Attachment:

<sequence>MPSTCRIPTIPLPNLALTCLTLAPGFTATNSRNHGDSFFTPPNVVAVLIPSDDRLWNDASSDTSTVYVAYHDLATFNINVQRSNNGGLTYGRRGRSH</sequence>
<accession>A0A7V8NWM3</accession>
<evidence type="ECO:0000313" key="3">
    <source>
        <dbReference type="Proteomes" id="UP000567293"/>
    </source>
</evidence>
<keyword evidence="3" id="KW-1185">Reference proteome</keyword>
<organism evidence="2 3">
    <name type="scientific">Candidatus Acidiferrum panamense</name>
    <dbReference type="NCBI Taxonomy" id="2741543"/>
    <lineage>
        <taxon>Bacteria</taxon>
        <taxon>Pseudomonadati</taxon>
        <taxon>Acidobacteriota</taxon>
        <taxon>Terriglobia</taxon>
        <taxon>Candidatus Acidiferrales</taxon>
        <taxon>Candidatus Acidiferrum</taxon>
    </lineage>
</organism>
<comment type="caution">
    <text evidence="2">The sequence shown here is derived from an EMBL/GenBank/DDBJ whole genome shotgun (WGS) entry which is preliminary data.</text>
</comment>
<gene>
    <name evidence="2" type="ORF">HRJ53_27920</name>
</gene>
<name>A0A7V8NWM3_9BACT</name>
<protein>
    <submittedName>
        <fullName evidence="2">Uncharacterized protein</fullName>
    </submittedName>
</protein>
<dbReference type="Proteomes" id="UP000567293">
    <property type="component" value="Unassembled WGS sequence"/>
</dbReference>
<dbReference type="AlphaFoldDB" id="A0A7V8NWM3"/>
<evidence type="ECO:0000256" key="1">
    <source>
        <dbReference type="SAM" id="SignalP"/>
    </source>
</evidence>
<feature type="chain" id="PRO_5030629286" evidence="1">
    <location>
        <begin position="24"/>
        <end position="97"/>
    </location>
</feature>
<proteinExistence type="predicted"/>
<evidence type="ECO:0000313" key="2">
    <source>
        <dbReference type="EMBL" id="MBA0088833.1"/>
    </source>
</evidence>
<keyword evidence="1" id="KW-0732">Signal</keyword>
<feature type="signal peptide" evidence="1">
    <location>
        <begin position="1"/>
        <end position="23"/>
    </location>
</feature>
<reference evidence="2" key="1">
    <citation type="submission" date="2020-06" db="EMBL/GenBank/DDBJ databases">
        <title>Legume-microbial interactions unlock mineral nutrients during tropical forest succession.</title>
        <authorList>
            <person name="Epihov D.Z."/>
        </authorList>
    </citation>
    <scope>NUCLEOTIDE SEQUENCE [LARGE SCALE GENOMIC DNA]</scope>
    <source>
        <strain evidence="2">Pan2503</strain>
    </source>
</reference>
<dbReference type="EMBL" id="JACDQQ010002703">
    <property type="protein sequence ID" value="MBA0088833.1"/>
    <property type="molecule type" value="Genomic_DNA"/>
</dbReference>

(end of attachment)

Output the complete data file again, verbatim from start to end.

<sequence>MPSTCRIPTIPLPNLALTCLTLAPGFTATNSRNHGDSFFTPPNVVAVLIPSDDRLWNDASSDTSTVYVAYHDLATFNINVQRSNNGGLTYGRRGRSH</sequence>
<accession>A0A7V8NWM3</accession>
<evidence type="ECO:0000313" key="3">
    <source>
        <dbReference type="Proteomes" id="UP000567293"/>
    </source>
</evidence>
<keyword evidence="3" id="KW-1185">Reference proteome</keyword>
<organism evidence="2 3">
    <name type="scientific">Candidatus Acidiferrum panamense</name>
    <dbReference type="NCBI Taxonomy" id="2741543"/>
    <lineage>
        <taxon>Bacteria</taxon>
        <taxon>Pseudomonadati</taxon>
        <taxon>Acidobacteriota</taxon>
        <taxon>Terriglobia</taxon>
        <taxon>Candidatus Acidiferrales</taxon>
        <taxon>Candidatus Acidiferrum</taxon>
    </lineage>
</organism>
<comment type="caution">
    <text evidence="2">The sequence shown here is derived from an EMBL/GenBank/DDBJ whole genome shotgun (WGS) entry which is preliminary data.</text>
</comment>
<gene>
    <name evidence="2" type="ORF">HRJ53_27920</name>
</gene>
<name>A0A7V8NWM3_9BACT</name>
<protein>
    <submittedName>
        <fullName evidence="2">Uncharacterized protein</fullName>
    </submittedName>
</protein>
<dbReference type="Proteomes" id="UP000567293">
    <property type="component" value="Unassembled WGS sequence"/>
</dbReference>
<dbReference type="AlphaFoldDB" id="A0A7V8NWM3"/>
<evidence type="ECO:0000256" key="1">
    <source>
        <dbReference type="SAM" id="SignalP"/>
    </source>
</evidence>
<feature type="chain" id="PRO_5030629286" evidence="1">
    <location>
        <begin position="24"/>
        <end position="97"/>
    </location>
</feature>
<proteinExistence type="predicted"/>
<evidence type="ECO:0000313" key="2">
    <source>
        <dbReference type="EMBL" id="MBA0088833.1"/>
    </source>
</evidence>
<keyword evidence="1" id="KW-0732">Signal</keyword>
<feature type="signal peptide" evidence="1">
    <location>
        <begin position="1"/>
        <end position="23"/>
    </location>
</feature>
<reference evidence="2" key="1">
    <citation type="submission" date="2020-06" db="EMBL/GenBank/DDBJ databases">
        <title>Legume-microbial interactions unlock mineral nutrients during tropical forest succession.</title>
        <authorList>
            <person name="Epihov D.Z."/>
        </authorList>
    </citation>
    <scope>NUCLEOTIDE SEQUENCE [LARGE SCALE GENOMIC DNA]</scope>
    <source>
        <strain evidence="2">Pan2503</strain>
    </source>
</reference>
<dbReference type="EMBL" id="JACDQQ010002703">
    <property type="protein sequence ID" value="MBA0088833.1"/>
    <property type="molecule type" value="Genomic_DNA"/>
</dbReference>